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Nenana Ice Classic Offers Big Payout in Cash-Strapped Times

ANCHORAGE, Alaska, Dec. 29 /PRNewswire/ -- In a time of home foreclosures, layoffs and loan rejections, an unusual Alaska jackpot offers Americans on the losing end of a bitter economic cycle the chance to reverse their fortunes.

The Nenana Ice Classic isn't your average gamble. Since 1917, the contest has been paying out hundreds of thousands of dollars each year to the lucky prognosticator who correctly guesses when the ice on the Tanana River will break up each spring. A trip-wired tripod planted two feet into the ice officially records the time. When the ice gives out, a wire connecting the tripod to a clock is triggered, stopping the clock and changing one lucky guesser's fortune.

Beginning Feb. 1, the Nenana Ice Classic's iconic red cans will collect wagers at grocery stores, gas stations and other retailers statewide. At just $2.50 per entry, the pot grows sweeter with each passing month - the 2009 total reached $283,723.

But Alaskans aren't the only ones who can win. The Nenana Ice Classic is open to anyone willing to gamble some pocket change; non-residents can mail in their bets with a check or money order. Detailed historic weather data available online at www.nenanaakiceclassic.com allow those who have never set foot in Alaska to make an educated guess.

But why not come personally to submit your entry in a red bucket and check out some of the other unusual events that keep Alaskans amused during the long winter months?

Start in Nenana for the Tripod Days festival. The event features a basketball tournament, Texas Hold'em poker championships, a biscuit-and-gravy breakfast, donut eating contest and hula hoop contest, among many other activities. (March 6-8, www.nenanaakiceclassic.com)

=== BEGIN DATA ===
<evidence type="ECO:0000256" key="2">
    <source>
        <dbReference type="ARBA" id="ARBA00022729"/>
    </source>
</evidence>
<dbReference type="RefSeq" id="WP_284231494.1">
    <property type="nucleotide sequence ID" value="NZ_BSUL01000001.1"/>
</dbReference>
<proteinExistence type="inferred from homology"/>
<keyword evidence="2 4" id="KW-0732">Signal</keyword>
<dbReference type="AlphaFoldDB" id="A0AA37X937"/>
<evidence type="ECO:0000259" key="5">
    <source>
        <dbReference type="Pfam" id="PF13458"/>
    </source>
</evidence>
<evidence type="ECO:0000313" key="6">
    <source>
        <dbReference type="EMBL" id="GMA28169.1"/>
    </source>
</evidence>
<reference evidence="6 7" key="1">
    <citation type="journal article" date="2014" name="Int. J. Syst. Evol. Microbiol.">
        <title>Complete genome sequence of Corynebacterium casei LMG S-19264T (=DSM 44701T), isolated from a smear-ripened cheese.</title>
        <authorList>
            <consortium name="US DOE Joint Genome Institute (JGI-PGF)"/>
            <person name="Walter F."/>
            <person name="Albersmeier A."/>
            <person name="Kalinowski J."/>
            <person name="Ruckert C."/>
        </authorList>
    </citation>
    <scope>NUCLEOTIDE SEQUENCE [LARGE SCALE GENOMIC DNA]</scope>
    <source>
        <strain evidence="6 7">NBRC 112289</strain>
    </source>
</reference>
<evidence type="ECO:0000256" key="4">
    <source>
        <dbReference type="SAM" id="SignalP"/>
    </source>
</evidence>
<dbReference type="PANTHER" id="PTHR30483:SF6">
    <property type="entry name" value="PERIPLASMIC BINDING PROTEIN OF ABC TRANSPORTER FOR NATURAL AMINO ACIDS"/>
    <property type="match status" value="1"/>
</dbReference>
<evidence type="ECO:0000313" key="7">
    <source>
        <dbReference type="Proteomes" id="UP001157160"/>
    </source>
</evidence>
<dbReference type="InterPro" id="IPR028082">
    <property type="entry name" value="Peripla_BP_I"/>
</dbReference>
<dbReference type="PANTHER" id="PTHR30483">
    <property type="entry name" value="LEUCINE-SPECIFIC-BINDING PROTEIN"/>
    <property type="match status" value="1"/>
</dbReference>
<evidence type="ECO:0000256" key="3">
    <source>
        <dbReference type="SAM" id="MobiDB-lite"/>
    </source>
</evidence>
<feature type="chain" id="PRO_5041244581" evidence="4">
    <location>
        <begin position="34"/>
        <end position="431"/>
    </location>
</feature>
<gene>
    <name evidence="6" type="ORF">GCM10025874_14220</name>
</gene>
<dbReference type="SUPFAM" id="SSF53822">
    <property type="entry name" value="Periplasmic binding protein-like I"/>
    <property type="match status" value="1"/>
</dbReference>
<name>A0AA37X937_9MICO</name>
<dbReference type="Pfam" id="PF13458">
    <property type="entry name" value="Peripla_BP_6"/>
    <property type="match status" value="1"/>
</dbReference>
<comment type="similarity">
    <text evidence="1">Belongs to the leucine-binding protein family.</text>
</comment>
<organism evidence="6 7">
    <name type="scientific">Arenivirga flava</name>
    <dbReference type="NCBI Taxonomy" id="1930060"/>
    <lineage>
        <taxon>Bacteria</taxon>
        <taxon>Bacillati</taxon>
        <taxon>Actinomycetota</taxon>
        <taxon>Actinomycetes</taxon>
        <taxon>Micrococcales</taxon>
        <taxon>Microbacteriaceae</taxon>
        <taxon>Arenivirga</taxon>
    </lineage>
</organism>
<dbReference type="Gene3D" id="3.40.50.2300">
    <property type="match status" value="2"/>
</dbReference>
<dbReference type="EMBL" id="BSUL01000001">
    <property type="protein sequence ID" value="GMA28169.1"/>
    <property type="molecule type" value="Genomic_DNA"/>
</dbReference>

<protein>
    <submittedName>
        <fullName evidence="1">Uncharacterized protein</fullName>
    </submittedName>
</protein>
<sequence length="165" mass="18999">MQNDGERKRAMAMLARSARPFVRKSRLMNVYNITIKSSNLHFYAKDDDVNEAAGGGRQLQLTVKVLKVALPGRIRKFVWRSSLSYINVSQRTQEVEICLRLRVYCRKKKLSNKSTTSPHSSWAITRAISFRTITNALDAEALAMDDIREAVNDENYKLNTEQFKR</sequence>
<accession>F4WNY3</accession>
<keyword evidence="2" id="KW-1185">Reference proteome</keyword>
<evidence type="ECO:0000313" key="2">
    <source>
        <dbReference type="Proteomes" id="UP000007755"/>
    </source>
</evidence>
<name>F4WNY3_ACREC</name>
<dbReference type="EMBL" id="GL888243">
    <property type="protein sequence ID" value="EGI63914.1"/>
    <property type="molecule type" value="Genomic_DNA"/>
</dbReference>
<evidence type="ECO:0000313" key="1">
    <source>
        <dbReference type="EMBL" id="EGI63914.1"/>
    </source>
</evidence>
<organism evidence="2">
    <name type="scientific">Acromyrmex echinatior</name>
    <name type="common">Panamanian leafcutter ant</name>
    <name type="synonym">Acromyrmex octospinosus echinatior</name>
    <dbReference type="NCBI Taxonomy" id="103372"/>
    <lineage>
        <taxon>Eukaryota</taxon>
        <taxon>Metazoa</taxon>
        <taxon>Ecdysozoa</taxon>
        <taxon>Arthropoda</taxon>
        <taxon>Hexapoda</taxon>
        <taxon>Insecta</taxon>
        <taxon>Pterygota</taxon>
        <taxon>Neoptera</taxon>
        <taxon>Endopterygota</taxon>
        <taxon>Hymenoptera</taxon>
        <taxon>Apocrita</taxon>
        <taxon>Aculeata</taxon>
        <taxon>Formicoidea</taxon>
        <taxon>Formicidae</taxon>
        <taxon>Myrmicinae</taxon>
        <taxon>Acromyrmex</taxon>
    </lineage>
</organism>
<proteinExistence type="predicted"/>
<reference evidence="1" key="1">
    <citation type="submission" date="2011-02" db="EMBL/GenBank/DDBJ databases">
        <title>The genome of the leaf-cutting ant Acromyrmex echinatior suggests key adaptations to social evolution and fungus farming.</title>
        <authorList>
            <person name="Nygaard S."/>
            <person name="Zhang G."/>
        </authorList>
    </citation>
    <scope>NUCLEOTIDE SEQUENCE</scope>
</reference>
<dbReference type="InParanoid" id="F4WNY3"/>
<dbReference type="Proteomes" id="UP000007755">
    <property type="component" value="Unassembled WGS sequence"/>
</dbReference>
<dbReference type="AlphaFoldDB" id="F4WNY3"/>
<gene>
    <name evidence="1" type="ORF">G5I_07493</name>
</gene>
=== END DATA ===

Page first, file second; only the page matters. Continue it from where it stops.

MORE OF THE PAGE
The Anchorage Fur Rendezvous Festival, celebrating its 75th anniversary in 2010, was started by a group of Anchorage locals who threw a three-day party for the miners and trappers coming into town to sell their wares. The festivities include a fur auction, blanket toss, snowshoe-softball tournament, outhouse races, ice bowling, the Miners and Trappers Ball and the ultra-competitive sprint-distance Rondy World Championship Sled Dog Race. (Feb. 26- March 7, www.furrondy.net)

In its 50th year, the Cordova Iceworm Festival showcases Cordova residents' talents, hospitality and sense of humor. Highlights include the annual parade, survival suit races, a variety show and the coronation of Miss Iceworm, food fair and arts and crafts show. (Feb. 5-7, www.iceworm.org)

Wrangell's Tent City Festival is an annual celebration of the Gold Rush era in Alaska's Inside Passage, and features contests, Tent City theatrical performances, a fashion show, fancy dress ball and Closest to the Pin annual Muskeg Meadows Golf Tournament. (Feb. 5-7, www.wrangell.com)

In Fairbanks, Chatanika Days features a full schedule of thrilling activities, including outhouse races, a snowmobile tug-of-war, human bowling on ice, a bucksaw contest, a long-john contest, snowshoe races and live music. (March 27-28, www.explorefairbanks.com/events)

For more winter events and festivals and to plan a trip to Alaska, go to TravelAlaska.com.

About Alaska Travel Industry Association
ATIA is a non-profit, membership-based organization comprising all facets of Alaska's visitor industry and representing over 1,100 large and small travel-related businesses. The association serves as the voice of Alaska's tourism industry and maintains the TravelAlaska.com Web site for visitors interested in the state.

Source: Alaska Travel Industry Association

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